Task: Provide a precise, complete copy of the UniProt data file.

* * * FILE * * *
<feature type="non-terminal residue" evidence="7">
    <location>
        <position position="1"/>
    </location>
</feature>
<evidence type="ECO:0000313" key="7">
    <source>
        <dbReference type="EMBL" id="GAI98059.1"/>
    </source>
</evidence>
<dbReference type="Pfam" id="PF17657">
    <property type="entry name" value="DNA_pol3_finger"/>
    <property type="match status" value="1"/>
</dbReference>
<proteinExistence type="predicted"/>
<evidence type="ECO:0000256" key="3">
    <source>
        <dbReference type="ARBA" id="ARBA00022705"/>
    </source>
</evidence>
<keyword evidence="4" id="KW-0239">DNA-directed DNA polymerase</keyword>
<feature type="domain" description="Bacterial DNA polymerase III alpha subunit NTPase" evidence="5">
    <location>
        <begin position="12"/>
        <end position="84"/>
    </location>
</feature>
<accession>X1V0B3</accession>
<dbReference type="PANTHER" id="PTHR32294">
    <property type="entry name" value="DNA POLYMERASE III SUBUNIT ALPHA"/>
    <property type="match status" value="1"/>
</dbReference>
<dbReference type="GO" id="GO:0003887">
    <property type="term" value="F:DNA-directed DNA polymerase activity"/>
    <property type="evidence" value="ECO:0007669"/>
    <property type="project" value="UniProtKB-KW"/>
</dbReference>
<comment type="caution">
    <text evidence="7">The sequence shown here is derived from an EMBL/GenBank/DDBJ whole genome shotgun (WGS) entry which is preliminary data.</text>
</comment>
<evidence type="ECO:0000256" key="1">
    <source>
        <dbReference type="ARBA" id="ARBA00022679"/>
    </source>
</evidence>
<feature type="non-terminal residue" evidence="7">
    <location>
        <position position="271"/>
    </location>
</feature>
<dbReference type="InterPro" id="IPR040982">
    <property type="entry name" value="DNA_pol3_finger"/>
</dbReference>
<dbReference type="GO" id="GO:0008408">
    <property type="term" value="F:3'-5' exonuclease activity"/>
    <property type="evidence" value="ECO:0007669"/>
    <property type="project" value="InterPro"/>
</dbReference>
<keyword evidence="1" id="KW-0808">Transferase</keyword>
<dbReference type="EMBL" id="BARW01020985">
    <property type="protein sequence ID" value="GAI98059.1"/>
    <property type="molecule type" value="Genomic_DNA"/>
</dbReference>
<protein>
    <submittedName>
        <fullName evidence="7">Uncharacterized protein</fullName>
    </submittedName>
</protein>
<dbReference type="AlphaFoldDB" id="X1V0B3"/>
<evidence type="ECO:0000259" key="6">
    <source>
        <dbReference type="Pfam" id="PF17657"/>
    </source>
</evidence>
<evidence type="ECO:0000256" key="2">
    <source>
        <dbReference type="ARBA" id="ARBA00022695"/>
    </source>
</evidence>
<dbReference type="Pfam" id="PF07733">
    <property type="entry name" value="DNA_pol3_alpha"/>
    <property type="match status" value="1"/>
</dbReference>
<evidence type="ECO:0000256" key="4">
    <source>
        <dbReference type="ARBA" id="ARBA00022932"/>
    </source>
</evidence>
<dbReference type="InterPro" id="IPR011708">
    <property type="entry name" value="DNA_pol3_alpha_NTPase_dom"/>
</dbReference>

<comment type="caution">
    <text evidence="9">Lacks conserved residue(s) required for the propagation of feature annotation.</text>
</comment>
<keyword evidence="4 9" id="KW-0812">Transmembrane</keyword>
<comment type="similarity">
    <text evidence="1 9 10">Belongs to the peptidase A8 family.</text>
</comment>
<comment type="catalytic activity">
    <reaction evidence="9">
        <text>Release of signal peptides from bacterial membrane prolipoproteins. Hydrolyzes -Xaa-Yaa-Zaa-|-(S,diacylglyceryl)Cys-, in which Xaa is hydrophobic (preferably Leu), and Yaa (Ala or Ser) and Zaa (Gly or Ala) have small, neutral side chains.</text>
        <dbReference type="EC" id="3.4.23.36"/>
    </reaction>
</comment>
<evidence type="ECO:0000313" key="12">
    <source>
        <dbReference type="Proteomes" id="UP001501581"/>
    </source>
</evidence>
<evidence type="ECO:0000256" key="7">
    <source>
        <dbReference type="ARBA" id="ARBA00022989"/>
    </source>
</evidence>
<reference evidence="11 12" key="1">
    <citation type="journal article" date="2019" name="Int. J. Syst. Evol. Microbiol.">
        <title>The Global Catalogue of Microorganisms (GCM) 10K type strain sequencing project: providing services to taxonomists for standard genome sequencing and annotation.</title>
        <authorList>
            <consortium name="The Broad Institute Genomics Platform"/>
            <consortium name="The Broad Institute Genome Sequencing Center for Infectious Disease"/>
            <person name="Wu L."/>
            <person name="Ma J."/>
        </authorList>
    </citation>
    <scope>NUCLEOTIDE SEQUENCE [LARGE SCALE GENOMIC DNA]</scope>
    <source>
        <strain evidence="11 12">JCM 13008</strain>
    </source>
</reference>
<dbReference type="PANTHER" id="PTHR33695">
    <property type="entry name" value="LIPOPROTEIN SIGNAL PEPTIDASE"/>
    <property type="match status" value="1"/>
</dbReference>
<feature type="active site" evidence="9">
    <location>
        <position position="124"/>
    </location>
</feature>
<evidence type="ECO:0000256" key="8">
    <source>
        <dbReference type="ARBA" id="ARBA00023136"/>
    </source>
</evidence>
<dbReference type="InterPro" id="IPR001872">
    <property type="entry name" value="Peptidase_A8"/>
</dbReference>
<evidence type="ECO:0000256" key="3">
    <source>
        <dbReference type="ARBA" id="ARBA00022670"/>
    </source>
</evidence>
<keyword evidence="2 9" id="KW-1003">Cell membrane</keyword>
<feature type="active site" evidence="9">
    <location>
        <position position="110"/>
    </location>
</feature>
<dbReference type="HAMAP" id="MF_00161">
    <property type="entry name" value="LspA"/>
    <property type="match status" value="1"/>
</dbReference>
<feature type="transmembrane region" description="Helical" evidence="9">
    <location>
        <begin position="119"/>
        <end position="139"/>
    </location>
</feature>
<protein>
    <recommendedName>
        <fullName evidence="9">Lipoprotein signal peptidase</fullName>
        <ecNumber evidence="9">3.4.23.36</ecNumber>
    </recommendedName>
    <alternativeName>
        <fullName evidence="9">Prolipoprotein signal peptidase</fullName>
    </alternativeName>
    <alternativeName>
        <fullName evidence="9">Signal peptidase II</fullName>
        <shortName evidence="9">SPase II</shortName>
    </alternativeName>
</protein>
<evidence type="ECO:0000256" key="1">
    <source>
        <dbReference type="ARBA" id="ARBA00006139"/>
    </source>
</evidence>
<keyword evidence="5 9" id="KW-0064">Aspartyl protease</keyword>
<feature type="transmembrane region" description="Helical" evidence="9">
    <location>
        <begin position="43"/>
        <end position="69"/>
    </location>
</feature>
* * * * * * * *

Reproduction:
<feature type="non-terminal residue" evidence="7">
    <location>
        <position position="1"/>
    </location>
</feature>
<evidence type="ECO:0000313" key="7">
    <source>
        <dbReference type="EMBL" id="GAI98059.1"/>
    </source>
</evidence>
<dbReference type="Pfam" id="PF17657">
    <property type="entry name" value="DNA_pol3_finger"/>
    <property type="match status" value="1"/>
</dbReference>
<proteinExistence type="predicted"/>
<evidence type="ECO:0000256" key="3">
    <source>
        <dbReference type="ARBA" id="ARBA00022705"/>
    </source>
</evidence>
<keyword evidence="4" id="KW-0239">DNA-directed DNA polymerase</keyword>
<feature type="domain" description="Bacterial DNA polymerase III alpha subunit NTPase" evidence="5">
    <location>
        <begin position="12"/>
        <end position="84"/>
    </location>
</feature>
<accession>X1V0B3</accession>
<dbReference type="PANTHER" id="PTHR32294">
    <property type="entry name" value="DNA POLYMERASE III SUBUNIT ALPHA"/>
    <property type="match status" value="1"/>
</dbReference>
<dbReference type="GO" id="GO:0003887">
    <property type="term" value="F:DNA-directed DNA polymerase activity"/>
    <property type="evidence" value="ECO:0007669"/>
    <property type="project" value="UniProtKB-KW"/>
</dbReference>
<comment type="caution">
    <text evidence="7">The sequence shown here is derived from an EMBL/GenBank/DDBJ whole genome shotgun (WGS) entry which is preliminary data.</text>
</comment>
<evidence type="ECO:0000256" key="1">
    <source>
        <dbReference type="ARBA" id="ARBA00022679"/>
    </source>
</evidence>
<feature type="non-terminal residue" evidence="7">
    <location>
        <position position="271"/>
    </location>
</feature>
<dbReference type="InterPro" id="IPR040982">
    <property type="entry name" value="DNA_pol3_finger"/>
</dbReference>
<dbReference type="GO" id="GO:0008408">
    <property type="term" value="F:3'-5' exonuclease activity"/>
    <property type="evidence" value="ECO:0007669"/>
    <property type="project" value="InterPro"/>
</dbReference>
<keyword evidence="1" id="KW-0808">Transferase</keyword>
<dbReference type="EMBL" id="BARW01020985">
    <property type="protein sequence ID" value="GAI98059.1"/>
    <property type="molecule type" value="Genomic_DNA"/>
</dbReference>
<protein>
    <submittedName>
        <fullName evidence="7">Uncharacterized protein</fullName>
    </submittedName>
</protein>
<dbReference type="AlphaFoldDB" id="X1V0B3"/>
<evidence type="ECO:0000259" key="6">
    <source>
        <dbReference type="Pfam" id="PF17657"/>
    </source>
</evidence>
<evidence type="ECO:0000256" key="2">
    <source>
        <dbReference type="ARBA" id="ARBA00022695"/>
    </source>
</evidence>
<dbReference type="Pfam" id="PF07733">
    <property type="entry name" value="DNA_pol3_alpha"/>
    <property type="match status" value="1"/>
</dbReference>
<evidence type="ECO:0000256" key="4">
    <source>
        <dbReference type="ARBA" id="ARBA00022932"/>
    </source>
</evidence>
<dbReference type="InterPro" id="IPR011708">
    <property type="entry name" value="DNA_pol3_alpha_NTPase_dom"/>
</dbReference>

<comment type="caution">
    <text evidence="9">Lacks conserved residue(s) required for the propagation of feature annotation.</text>
</comment>
<keyword evidence="4 9" id="KW-0812">Transmembrane</keyword>
<comment type="similarity">
    <text evidence="1 9 10">Belongs to the peptidase A8 family.</text>
</comment>
<comment type="catalytic activity">
    <reaction evidence="9">
        <text>Release of signal peptides from bacterial membrane prolipoproteins. Hydrolyzes -Xaa-Yaa-Zaa-|-(S,diacylglyceryl)Cys-, in which Xaa is hydrophobic (preferably Leu), and Yaa (Ala or Ser) and Zaa (Gly or Ala) have small, neutral side chains.</text>
        <dbReference type="EC" id="3.4.23.36"/>
    </reaction>
</comment>
<evidence type="ECO:0000313" key="12">
    <source>
        <dbReference type="Proteomes" id="UP001501581"/>
    </source>
</evidence>
<evidence type="ECO:0000256" key="7">
    <source>
        <dbReference type="ARBA" id="ARBA00022989"/>
    </source>
</evidence>
<reference evidence="11 12" key="1">
    <citation type="journal article" date="2019" name="Int. J. Syst. Evol. Microbiol.">
        <title>The Global Catalogue of Microorganisms (GCM) 10K type strain sequencing project: providing services to taxonomists for standard genome sequencing and annotation.</title>
        <authorList>
            <consortium name="The Broad Institute Genomics Platform"/>
            <consortium name="The Broad Institute Genome Sequencing Center for Infectious Disease"/>
            <person name="Wu L."/>
            <person name="Ma J."/>
        </authorList>
    </citation>
    <scope>NUCLEOTIDE SEQUENCE [LARGE SCALE GENOMIC DNA]</scope>
    <source>
        <strain evidence="11 12">JCM 13008</strain>
    </source>
</reference>
<dbReference type="PANTHER" id="PTHR33695">
    <property type="entry name" value="LIPOPROTEIN SIGNAL PEPTIDASE"/>
    <property type="match status" value="1"/>
</dbReference>
<feature type="active site" evidence="9">
    <location>
        <position position="124"/>
    </location>
</feature>
<evidence type="ECO:0000256" key="8">
    <source>
        <dbReference type="ARBA" id="ARBA00023136"/>
    </source>
</evidence>
<dbReference type="InterPro" id="IPR001872">
    <property type="entry name" value="Peptidase_A8"/>
</dbReference>
<evidence type="ECO:0000256" key="3">
    <source>
        <dbReference type="ARBA" id="ARBA00022670"/>
    </source>
</evidence>
<keyword evidence="2 9" id="KW-1003">Cell membrane</keyword>
<feature type="active site" evidence="9">
    <location>
        <position position="110"/>
    </location>
</feature>
<dbReference type="HAMAP" id="MF_00161">
    <property type="entry name" value="LspA"/>
    <property type="match status" value="1"/>
</dbReference>
<feature type="transmembrane region" description="Helical" evidence="9">
    <location>
        <begin position="119"/>
        <end position="139"/>
    </location>
</feature>
<protein>
    <recommendedName>
        <fullName evidence="9">Lipoprotein signal peptidase</fullName>
        <ecNumber evidence="9">3.4.23.36</ecNumber>
    </recommendedName>
    <alternativeName>
        <fullName evidence="9">Prolipoprotein signal peptidase</fullName>
    </alternativeName>
    <alternativeName>
        <fullName evidence="9">Signal peptidase II</fullName>
        <shortName evidence="9">SPase II</shortName>
    </alternativeName>
</protein>
<evidence type="ECO:0000256" key="1">
    <source>
        <dbReference type="ARBA" id="ARBA00006139"/>
    </source>
</evidence>
<keyword evidence="5 9" id="KW-0064">Aspartyl protease</keyword>
<feature type="transmembrane region" description="Helical" evidence="9">
    <location>
        <begin position="43"/>
        <end position="69"/>
    </location>
</feature>